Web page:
Wellington commuters are being warned to expect significant delays during tomorrow morning's rush hour following the appearance of sinkhole on Jervois Quay.
ervois Quay will be down to one southbound lane near the Queens Wharf and the Hunter St intersection, a Wellington City Council spokesman said.
"Repair crews have started work today to fix a broken stormwater main, about two metres below the road, however it will take some time to excavate the necessary hole and work will continue tomorrow."
Motorists are being urged to avoid heading southbound on the waterfront quays tomorrow and instead take alternative routes if they don't want to face delays.
"We're investigating a sinkhole on Jervois Quay, Wellington," Wellington Water said in a statement on social media this afternoon.
Traffic management has closed the left and centre lane on Jervois Quay, as well as the turning lane from Hunter St."
Traffic management is currently on site.
A Wellington City Council spokesman said it appeared the situation was the result of a broken stormwater main.
He described the situation as "serious" because there was a 1.5m wide hole in the road that was 2-3m deep.
He asked that motorists avoid the area, but authorities were working to open another southbound lane for rush-hour traffic.
At 5.40pm Wellington Water said ongoing investigation work was continuing.
Traffic management reducing the flow to one lane along Jervois Quay would still be in place during tomorrow morning's peak-hour traffic, the update said.
It's understood Wellington Water intends to start digging and then fixing the fault tonight, but safety procedures have to first be put in place as there are gas mains under the road.
In an unrelated incident this afternoon, a gas main was damaged in the area of Evans Bay which was originally reported as an explosion, and then as a leak.
The incident happened during investigative construction work in preparation for the refurbishment of the Evans Bay retaining wall.
The reports of the sinkhole emerge after weeks of water woes for the capital city.
Wellington has been plagued with burst pipes and water mains, with staff left scrambling to stop wastewater spilling into the harbour.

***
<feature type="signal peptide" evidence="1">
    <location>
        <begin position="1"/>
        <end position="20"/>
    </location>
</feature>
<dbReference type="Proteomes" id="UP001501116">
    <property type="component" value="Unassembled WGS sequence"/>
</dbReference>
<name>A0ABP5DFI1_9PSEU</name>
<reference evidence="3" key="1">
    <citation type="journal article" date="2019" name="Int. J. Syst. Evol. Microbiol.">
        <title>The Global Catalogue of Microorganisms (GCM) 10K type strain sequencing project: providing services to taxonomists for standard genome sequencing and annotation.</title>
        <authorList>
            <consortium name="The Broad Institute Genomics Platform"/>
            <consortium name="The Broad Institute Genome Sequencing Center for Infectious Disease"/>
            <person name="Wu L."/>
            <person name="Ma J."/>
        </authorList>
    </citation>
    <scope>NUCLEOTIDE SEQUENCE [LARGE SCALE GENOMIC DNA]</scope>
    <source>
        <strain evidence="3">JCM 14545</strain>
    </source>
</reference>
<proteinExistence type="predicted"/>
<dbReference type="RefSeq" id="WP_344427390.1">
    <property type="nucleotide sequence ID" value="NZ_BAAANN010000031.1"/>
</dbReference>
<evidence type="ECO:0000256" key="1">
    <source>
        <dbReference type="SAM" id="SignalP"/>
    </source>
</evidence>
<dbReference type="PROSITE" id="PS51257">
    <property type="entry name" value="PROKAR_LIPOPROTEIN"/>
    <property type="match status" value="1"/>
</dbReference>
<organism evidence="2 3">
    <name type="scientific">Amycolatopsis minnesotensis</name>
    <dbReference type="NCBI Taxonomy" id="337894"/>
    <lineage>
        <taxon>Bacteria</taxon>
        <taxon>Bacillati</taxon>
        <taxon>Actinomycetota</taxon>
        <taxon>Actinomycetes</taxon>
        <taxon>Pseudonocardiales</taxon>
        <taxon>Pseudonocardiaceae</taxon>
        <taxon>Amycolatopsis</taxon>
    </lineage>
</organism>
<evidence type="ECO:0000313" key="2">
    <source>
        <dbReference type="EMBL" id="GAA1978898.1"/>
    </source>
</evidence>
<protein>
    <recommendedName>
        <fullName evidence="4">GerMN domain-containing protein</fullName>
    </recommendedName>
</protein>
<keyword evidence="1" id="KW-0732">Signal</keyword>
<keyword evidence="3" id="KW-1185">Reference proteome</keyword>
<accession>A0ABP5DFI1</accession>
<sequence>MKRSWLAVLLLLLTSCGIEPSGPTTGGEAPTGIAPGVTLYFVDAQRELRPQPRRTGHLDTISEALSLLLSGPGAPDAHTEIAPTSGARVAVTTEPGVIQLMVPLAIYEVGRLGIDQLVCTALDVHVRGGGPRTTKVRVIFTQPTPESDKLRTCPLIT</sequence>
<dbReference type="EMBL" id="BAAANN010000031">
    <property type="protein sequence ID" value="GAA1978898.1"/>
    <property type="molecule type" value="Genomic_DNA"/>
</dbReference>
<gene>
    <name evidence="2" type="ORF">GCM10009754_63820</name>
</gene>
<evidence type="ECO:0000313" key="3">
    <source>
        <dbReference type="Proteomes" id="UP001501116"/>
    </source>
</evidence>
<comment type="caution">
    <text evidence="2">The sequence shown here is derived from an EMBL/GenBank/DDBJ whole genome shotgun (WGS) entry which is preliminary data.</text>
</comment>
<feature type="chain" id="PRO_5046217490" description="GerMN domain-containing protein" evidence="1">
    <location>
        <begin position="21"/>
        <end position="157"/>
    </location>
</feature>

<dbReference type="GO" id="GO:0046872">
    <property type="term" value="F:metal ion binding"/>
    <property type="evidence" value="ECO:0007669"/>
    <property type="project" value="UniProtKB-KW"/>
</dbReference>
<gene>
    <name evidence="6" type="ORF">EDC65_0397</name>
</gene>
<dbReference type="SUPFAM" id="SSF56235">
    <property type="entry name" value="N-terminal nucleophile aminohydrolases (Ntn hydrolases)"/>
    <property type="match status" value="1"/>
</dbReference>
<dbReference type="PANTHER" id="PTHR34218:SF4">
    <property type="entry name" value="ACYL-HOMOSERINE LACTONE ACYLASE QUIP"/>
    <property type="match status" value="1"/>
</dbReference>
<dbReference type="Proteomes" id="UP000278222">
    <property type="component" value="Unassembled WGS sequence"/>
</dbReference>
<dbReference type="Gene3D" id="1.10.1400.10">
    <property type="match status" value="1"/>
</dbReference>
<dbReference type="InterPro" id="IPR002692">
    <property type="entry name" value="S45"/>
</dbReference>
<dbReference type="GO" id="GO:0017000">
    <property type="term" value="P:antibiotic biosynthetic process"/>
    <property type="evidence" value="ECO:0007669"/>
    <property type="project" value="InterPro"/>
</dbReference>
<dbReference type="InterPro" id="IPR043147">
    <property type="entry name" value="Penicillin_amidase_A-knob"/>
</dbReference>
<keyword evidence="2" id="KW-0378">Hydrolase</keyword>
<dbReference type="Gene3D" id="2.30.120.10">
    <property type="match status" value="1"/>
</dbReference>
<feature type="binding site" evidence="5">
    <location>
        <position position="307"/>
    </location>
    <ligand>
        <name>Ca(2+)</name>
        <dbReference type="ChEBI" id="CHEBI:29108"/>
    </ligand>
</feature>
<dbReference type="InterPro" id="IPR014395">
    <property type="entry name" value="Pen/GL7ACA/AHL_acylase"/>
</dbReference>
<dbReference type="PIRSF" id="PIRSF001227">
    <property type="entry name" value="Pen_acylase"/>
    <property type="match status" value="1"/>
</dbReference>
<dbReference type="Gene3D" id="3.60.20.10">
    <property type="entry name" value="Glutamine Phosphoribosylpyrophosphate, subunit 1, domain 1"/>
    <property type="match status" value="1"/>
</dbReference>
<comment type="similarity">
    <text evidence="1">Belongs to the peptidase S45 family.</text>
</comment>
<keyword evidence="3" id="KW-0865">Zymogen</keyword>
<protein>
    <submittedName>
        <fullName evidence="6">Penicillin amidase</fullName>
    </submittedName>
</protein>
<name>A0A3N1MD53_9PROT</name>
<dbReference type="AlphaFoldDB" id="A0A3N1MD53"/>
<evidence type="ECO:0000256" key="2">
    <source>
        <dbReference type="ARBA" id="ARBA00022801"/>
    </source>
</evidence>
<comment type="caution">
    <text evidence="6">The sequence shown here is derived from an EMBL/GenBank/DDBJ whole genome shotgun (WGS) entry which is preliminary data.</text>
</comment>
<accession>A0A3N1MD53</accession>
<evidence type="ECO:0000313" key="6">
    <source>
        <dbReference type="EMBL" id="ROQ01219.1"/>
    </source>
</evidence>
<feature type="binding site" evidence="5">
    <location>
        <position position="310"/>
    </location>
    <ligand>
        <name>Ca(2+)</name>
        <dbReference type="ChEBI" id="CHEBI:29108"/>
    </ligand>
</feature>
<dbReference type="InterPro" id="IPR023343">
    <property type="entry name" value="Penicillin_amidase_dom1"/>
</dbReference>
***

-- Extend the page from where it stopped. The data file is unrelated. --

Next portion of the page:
Last week a cast iron pipe built in the early 1900s burst at the intersection of Victoria and Mercer streets.
The pipe was due for renewal or replacement in two or three years.
The hole or split was a relatively modest size in terms of the actual defect, but was problematic because the area was pressurised, Wellington Water chief executive Colin Crampton said at the time.
"Wastewater comes from businesses and residents and it flows down to the harbour edge, where it's contained in tanks and is pumped back up to the main tunnel that goes to the wastewater treatment plant.
"So, because it's under pressure, it means it gets forced out of that defect and is obviously much more tricky than if it was just a gravity flowing main."
The burst pipe prompted council to request CBD residents to only flush the toilet when essential and minimise the use of inside drains.
Just a couple of days later sandbags had to be brought in to protect properties in Aro Valley when a water main burst on Aro St.
In footage posted on social media, police could be seen assisting traffic while water gushed up into the air and across the road.
Rocks could be seen sprayed across the road and a digger had to be brought on site to help with the clean-up.
Water reached halfway up the wheels of some parked cars and the footpath was so flooded it was difficult to walk through without gumboots.
In November a blocked pipe near Queens Wharf sent about 20,000 litres of wastewater flowing into the harbour, and in December central city residents were left without water for hours after a water main burst.
More to come.